The Next Chapter

Why Ann Hui documented the history of Chinese restaurant owners in small-town Canada

Choy Suey Nation looks at the solutions of Chinese Canadian restaurateurs and the unique cuisine that has helped shape our country.
Ann Hui is a Toronto-based author and journalist. (CBC)

This interview originally aired on April 6, 2019.

Historically, dishes like ginger beef, egg rolls and spare ribs have been staples on many Chinese food menus across the country. But in reality, these dishes aren't authentically Chinese.

It's a fact that journalist Ann Hui explores in Chop Suey Nation. The food reporter set out to find out more about these small town Chinese Canadian restaurateurs and in the process she discovered her own personal connection to the popular cuisine. 

Chop Suey shorthand 

"Until relatively recently, a lot of people didn't realize that chop suey wasn't authentically Chinese. 'Chop suey cuisine' is just a shorthand that I've adopted to describe this whole genre. This whole repertoire of dishes that's often sold as Chinese food here in North America doesn't actually originate from China. Dishes like ginger beef, chicken balls and chop suey — you would have a pretty hard time finding these dishes in China. But elsewhere around the world and especially here in Canada, they're ubiquitous."

Big city versus small town Chinese food

"I grew up in Vancouver eating and seeking out the best kind of most authentic Chinese food. In Vancouver, it's almost like a sport. Any time we left Vancouver and went to smaller towns I would see these chop suey-type restaurants. It's pretty common, especially in major cities where you have access to this amazingly authentic Chinese food, to denigrate this chop suey cuisine. It's seen as, within my own family and within a lot of other Chinese families that I knew, to be fake Chinese."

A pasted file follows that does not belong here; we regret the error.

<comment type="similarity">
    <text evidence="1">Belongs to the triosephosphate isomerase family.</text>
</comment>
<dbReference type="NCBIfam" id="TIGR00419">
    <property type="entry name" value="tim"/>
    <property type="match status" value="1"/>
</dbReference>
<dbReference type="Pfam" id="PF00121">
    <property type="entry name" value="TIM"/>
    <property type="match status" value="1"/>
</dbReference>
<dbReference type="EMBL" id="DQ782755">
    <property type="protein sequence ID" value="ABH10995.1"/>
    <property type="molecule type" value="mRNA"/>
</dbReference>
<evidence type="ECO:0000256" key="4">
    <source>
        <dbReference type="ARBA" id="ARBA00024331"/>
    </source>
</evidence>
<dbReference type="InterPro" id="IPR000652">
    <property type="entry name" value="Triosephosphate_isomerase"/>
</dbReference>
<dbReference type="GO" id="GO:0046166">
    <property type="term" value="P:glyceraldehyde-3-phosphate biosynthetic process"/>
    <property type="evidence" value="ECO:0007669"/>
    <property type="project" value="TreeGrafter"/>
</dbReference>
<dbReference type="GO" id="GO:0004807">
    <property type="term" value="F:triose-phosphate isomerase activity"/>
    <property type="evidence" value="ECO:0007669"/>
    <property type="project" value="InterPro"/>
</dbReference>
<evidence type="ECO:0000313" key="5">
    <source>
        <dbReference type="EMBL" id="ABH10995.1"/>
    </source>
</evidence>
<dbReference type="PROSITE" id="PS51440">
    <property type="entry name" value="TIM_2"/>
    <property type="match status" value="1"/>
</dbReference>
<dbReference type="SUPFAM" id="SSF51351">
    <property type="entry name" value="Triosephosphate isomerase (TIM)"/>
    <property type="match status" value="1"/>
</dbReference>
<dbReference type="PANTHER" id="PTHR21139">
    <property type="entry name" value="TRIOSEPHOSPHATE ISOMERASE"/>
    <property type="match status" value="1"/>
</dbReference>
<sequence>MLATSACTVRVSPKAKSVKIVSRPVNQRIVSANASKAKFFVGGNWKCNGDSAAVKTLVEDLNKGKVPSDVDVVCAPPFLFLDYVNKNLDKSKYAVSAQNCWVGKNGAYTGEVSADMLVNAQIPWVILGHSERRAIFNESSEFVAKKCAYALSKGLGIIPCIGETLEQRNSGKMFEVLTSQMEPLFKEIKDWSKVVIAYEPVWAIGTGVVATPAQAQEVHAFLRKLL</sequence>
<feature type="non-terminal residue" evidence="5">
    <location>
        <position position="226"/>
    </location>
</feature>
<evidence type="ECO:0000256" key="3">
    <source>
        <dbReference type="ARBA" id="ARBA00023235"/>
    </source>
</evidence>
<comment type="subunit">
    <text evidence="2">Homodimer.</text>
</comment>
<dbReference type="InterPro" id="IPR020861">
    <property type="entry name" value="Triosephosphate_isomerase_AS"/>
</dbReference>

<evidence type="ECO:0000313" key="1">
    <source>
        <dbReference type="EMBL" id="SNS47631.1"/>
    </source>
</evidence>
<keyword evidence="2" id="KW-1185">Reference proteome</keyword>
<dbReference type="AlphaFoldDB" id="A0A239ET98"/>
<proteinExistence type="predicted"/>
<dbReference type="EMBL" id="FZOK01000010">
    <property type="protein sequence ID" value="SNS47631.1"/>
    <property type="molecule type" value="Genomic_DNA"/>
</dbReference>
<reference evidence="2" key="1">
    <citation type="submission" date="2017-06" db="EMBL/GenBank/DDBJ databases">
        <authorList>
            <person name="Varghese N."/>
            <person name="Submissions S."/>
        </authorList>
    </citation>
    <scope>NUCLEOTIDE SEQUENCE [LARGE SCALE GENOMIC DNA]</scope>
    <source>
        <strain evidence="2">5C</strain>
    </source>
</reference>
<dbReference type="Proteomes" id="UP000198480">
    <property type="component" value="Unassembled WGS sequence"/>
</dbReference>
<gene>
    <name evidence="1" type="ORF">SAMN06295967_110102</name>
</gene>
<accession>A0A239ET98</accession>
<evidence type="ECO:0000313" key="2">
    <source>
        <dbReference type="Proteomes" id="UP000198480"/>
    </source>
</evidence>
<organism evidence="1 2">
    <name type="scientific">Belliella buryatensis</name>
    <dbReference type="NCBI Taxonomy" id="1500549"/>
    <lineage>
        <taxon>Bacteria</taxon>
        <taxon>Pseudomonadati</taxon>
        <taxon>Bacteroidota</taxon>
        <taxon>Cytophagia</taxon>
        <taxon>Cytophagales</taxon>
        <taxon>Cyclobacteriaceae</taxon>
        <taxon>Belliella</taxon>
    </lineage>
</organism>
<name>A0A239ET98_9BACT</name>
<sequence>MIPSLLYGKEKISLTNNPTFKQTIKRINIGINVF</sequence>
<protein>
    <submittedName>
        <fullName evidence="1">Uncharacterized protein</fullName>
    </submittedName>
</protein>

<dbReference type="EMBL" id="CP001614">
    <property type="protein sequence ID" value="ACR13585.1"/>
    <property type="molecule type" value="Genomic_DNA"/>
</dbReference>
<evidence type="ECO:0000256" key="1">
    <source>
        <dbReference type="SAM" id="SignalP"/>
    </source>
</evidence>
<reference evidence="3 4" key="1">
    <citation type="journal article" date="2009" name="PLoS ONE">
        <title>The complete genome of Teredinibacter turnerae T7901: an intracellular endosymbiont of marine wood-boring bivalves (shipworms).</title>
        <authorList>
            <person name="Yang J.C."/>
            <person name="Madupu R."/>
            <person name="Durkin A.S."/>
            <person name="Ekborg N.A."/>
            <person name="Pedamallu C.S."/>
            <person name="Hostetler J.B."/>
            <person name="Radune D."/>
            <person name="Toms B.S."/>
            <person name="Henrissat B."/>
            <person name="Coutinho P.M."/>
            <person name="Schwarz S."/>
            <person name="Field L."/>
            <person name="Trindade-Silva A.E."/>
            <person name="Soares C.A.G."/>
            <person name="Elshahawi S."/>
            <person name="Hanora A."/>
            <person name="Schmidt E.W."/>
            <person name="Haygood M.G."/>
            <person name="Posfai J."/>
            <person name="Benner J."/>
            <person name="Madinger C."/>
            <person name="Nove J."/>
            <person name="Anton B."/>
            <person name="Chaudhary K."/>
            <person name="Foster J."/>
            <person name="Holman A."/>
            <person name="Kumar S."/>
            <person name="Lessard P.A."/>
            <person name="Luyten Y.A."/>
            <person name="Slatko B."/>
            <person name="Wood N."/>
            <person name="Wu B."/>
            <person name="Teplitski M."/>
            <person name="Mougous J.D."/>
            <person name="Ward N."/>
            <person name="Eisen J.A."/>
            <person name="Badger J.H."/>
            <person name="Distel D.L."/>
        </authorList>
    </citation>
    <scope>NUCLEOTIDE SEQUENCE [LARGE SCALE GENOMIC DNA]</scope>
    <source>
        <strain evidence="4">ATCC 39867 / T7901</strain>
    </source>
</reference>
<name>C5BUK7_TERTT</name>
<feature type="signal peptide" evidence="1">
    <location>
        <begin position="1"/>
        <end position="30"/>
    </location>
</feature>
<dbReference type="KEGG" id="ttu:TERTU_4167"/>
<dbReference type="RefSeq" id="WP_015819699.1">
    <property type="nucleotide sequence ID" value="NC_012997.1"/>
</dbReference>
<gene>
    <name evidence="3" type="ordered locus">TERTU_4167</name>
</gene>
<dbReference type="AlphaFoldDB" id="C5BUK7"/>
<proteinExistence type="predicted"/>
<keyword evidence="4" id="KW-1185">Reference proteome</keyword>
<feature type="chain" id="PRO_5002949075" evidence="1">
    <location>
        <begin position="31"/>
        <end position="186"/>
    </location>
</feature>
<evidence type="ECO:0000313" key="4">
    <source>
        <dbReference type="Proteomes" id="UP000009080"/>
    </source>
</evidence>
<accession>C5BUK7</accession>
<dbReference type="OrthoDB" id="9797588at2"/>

Authentic tenacity

"This is a cuisine that was born out of nothing and tells a story of struggle, of perseverance, of entrepreneurial-ism. This is food that was developed by early Chinese immigrants and settlers here in North America who faced a long list of barriers including economic discrimination and systemic racism. In a lot of cases, they were specifically prohibited from entering any other professions but restaurants or laundromats.

"These were mostly men who often had never worked in a restaurant before, had no professional cooking experience and who often didn't have access to any kinds of authentic Chinese ingredients but who made up this cuisine out of nothing. I came to understand and realize what an incredible story this was." 

Ann Hui's comments have been edited for length and clarity.